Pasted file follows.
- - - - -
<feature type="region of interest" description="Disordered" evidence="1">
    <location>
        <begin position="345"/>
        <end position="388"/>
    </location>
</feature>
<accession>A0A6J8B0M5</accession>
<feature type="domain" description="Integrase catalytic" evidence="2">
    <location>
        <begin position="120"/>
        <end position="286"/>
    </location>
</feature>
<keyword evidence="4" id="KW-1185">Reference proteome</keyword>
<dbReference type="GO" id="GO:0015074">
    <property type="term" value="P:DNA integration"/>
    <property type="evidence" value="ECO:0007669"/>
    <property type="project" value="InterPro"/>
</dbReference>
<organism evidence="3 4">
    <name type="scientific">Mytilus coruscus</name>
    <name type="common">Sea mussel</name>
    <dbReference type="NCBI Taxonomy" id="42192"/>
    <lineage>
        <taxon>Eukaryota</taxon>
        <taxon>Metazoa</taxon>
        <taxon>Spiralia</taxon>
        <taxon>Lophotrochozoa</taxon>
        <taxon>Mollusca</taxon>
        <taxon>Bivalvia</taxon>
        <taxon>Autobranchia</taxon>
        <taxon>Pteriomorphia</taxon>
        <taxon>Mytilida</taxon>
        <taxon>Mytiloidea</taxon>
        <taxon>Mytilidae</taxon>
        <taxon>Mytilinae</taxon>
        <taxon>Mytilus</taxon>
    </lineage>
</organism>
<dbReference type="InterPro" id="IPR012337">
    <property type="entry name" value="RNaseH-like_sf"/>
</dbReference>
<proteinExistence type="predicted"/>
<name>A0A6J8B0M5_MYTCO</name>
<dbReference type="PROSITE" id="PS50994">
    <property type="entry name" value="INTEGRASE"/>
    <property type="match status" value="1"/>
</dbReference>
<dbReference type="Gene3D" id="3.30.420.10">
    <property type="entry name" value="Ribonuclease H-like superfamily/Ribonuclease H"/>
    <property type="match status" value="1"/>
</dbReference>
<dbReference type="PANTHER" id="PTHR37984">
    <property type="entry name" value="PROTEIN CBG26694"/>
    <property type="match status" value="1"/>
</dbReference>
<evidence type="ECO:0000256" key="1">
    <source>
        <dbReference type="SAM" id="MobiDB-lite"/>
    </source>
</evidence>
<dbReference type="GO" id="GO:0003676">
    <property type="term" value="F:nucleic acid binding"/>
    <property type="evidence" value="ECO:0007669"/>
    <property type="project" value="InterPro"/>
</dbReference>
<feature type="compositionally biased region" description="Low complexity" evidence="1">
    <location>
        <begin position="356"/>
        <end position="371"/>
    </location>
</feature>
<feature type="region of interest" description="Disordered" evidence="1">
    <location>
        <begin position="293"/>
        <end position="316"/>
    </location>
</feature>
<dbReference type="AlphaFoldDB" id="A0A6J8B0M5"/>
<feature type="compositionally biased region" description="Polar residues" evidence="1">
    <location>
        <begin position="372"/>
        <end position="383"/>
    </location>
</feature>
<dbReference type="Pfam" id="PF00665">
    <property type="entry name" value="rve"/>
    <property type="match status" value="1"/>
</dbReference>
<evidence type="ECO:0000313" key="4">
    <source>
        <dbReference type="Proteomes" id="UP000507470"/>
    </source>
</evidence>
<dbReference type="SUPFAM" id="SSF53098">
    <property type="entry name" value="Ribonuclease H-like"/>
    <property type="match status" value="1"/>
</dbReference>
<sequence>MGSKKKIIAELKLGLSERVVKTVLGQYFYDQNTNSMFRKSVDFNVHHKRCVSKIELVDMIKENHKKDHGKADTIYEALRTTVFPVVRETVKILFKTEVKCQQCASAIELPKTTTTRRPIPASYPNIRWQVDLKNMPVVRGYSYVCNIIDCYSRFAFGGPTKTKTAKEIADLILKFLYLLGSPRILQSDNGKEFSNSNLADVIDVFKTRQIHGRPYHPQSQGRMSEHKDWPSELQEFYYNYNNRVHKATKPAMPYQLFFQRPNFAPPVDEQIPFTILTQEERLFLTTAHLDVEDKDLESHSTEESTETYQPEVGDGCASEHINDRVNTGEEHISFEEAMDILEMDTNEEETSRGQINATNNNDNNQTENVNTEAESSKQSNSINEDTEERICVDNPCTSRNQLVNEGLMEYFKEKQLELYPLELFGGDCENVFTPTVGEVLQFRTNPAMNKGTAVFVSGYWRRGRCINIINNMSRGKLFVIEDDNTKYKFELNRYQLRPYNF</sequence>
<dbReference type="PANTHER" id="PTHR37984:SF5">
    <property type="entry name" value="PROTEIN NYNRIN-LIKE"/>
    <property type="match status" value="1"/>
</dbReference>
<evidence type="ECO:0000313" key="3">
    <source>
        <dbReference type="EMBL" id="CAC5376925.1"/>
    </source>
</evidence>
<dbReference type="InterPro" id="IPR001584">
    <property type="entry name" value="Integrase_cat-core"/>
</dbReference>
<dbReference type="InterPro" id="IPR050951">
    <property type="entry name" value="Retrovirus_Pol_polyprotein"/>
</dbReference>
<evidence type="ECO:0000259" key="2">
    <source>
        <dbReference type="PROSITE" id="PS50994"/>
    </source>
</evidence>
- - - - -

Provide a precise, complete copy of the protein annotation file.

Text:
<feature type="region of interest" description="Disordered" evidence="1">
    <location>
        <begin position="345"/>
        <end position="388"/>
    </location>
</feature>
<accession>A0A6J8B0M5</accession>
<feature type="domain" description="Integrase catalytic" evidence="2">
    <location>
        <begin position="120"/>
        <end position="286"/>
    </location>
</feature>
<keyword evidence="4" id="KW-1185">Reference proteome</keyword>
<dbReference type="GO" id="GO:0015074">
    <property type="term" value="P:DNA integration"/>
    <property type="evidence" value="ECO:0007669"/>
    <property type="project" value="InterPro"/>
</dbReference>
<organism evidence="3 4">
    <name type="scientific">Mytilus coruscus</name>
    <name type="common">Sea mussel</name>
    <dbReference type="NCBI Taxonomy" id="42192"/>
    <lineage>
        <taxon>Eukaryota</taxon>
        <taxon>Metazoa</taxon>
        <taxon>Spiralia</taxon>
        <taxon>Lophotrochozoa</taxon>
        <taxon>Mollusca</taxon>
        <taxon>Bivalvia</taxon>
        <taxon>Autobranchia</taxon>
        <taxon>Pteriomorphia</taxon>
        <taxon>Mytilida</taxon>
        <taxon>Mytiloidea</taxon>
        <taxon>Mytilidae</taxon>
        <taxon>Mytilinae</taxon>
        <taxon>Mytilus</taxon>
    </lineage>
</organism>
<dbReference type="InterPro" id="IPR012337">
    <property type="entry name" value="RNaseH-like_sf"/>
</dbReference>
<proteinExistence type="predicted"/>
<name>A0A6J8B0M5_MYTCO</name>
<dbReference type="PROSITE" id="PS50994">
    <property type="entry name" value="INTEGRASE"/>
    <property type="match status" value="1"/>
</dbReference>
<dbReference type="Gene3D" id="3.30.420.10">
    <property type="entry name" value="Ribonuclease H-like superfamily/Ribonuclease H"/>
    <property type="match status" value="1"/>
</dbReference>
<dbReference type="PANTHER" id="PTHR37984">
    <property type="entry name" value="PROTEIN CBG26694"/>
    <property type="match status" value="1"/>
</dbReference>
<evidence type="ECO:0000256" key="1">
    <source>
        <dbReference type="SAM" id="MobiDB-lite"/>
    </source>
</evidence>
<dbReference type="GO" id="GO:0003676">
    <property type="term" value="F:nucleic acid binding"/>
    <property type="evidence" value="ECO:0007669"/>
    <property type="project" value="InterPro"/>
</dbReference>
<feature type="compositionally biased region" description="Low complexity" evidence="1">
    <location>
        <begin position="356"/>
        <end position="371"/>
    </location>
</feature>
<feature type="region of interest" description="Disordered" evidence="1">
    <location>
        <begin position="293"/>
        <end position="316"/>
    </location>
</feature>
<dbReference type="AlphaFoldDB" id="A0A6J8B0M5"/>
<feature type="compositionally biased region" description="Polar residues" evidence="1">
    <location>
        <begin position="372"/>
        <end position="383"/>
    </location>
</feature>
<dbReference type="Pfam" id="PF00665">
    <property type="entry name" value="rve"/>
    <property type="match status" value="1"/>
</dbReference>
<evidence type="ECO:0000313" key="4">
    <source>
        <dbReference type="Proteomes" id="UP000507470"/>
    </source>
</evidence>
<dbReference type="SUPFAM" id="SSF53098">
    <property type="entry name" value="Ribonuclease H-like"/>
    <property type="match status" value="1"/>
</dbReference>
<sequence>MGSKKKIIAELKLGLSERVVKTVLGQYFYDQNTNSMFRKSVDFNVHHKRCVSKIELVDMIKENHKKDHGKADTIYEALRTTVFPVVRETVKILFKTEVKCQQCASAIELPKTTTTRRPIPASYPNIRWQVDLKNMPVVRGYSYVCNIIDCYSRFAFGGPTKTKTAKEIADLILKFLYLLGSPRILQSDNGKEFSNSNLADVIDVFKTRQIHGRPYHPQSQGRMSEHKDWPSELQEFYYNYNNRVHKATKPAMPYQLFFQRPNFAPPVDEQIPFTILTQEERLFLTTAHLDVEDKDLESHSTEESTETYQPEVGDGCASEHINDRVNTGEEHISFEEAMDILEMDTNEEETSRGQINATNNNDNNQTENVNTEAESSKQSNSINEDTEERICVDNPCTSRNQLVNEGLMEYFKEKQLELYPLELFGGDCENVFTPTVGEVLQFRTNPAMNKGTAVFVSGYWRRGRCINIINNMSRGKLFVIEDDNTKYKFELNRYQLRPYNF</sequence>
<dbReference type="PANTHER" id="PTHR37984:SF5">
    <property type="entry name" value="PROTEIN NYNRIN-LIKE"/>
    <property type="match status" value="1"/>
</dbReference>
<evidence type="ECO:0000313" key="3">
    <source>
        <dbReference type="EMBL" id="CAC5376925.1"/>
    </source>
</evidence>
<dbReference type="InterPro" id="IPR001584">
    <property type="entry name" value="Integrase_cat-core"/>
</dbReference>
<dbReference type="InterPro" id="IPR050951">
    <property type="entry name" value="Retrovirus_Pol_polyprotein"/>
</dbReference>
<evidence type="ECO:0000259" key="2">
    <source>
        <dbReference type="PROSITE" id="PS50994"/>
    </source>
</evidence>